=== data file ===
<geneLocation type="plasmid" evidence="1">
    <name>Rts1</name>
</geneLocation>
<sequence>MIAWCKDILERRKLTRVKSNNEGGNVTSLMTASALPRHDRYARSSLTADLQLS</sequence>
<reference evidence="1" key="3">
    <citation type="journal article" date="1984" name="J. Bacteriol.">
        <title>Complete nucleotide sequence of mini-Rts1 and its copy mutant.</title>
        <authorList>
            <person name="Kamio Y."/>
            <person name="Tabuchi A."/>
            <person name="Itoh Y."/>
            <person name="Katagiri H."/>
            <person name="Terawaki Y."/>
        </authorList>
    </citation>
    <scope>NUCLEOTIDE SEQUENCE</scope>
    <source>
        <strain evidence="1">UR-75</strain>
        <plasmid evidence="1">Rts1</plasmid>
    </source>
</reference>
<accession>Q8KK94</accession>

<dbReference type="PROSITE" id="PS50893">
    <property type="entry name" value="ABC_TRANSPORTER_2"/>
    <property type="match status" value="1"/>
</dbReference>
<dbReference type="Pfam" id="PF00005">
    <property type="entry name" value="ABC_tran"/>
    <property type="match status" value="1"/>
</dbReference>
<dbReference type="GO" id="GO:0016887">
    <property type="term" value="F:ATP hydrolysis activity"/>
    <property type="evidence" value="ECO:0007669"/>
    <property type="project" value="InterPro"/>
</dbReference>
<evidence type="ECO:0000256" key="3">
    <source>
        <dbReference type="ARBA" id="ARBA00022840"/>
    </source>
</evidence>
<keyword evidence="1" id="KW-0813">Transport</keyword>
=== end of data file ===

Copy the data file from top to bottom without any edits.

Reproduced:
<geneLocation type="plasmid" evidence="1">
    <name>Rts1</name>
</geneLocation>
<sequence>MIAWCKDILERRKLTRVKSNNEGGNVTSLMTASALPRHDRYARSSLTADLQLS</sequence>
<reference evidence="1" key="3">
    <citation type="journal article" date="1984" name="J. Bacteriol.">
        <title>Complete nucleotide sequence of mini-Rts1 and its copy mutant.</title>
        <authorList>
            <person name="Kamio Y."/>
            <person name="Tabuchi A."/>
            <person name="Itoh Y."/>
            <person name="Katagiri H."/>
            <person name="Terawaki Y."/>
        </authorList>
    </citation>
    <scope>NUCLEOTIDE SEQUENCE</scope>
    <source>
        <strain evidence="1">UR-75</strain>
        <plasmid evidence="1">Rts1</plasmid>
    </source>
</reference>
<accession>Q8KK94</accession>

<dbReference type="PROSITE" id="PS50893">
    <property type="entry name" value="ABC_TRANSPORTER_2"/>
    <property type="match status" value="1"/>
</dbReference>
<dbReference type="Pfam" id="PF00005">
    <property type="entry name" value="ABC_tran"/>
    <property type="match status" value="1"/>
</dbReference>
<dbReference type="GO" id="GO:0016887">
    <property type="term" value="F:ATP hydrolysis activity"/>
    <property type="evidence" value="ECO:0007669"/>
    <property type="project" value="InterPro"/>
</dbReference>
<evidence type="ECO:0000256" key="3">
    <source>
        <dbReference type="ARBA" id="ARBA00022840"/>
    </source>
</evidence>
<keyword evidence="1" id="KW-0813">Transport</keyword>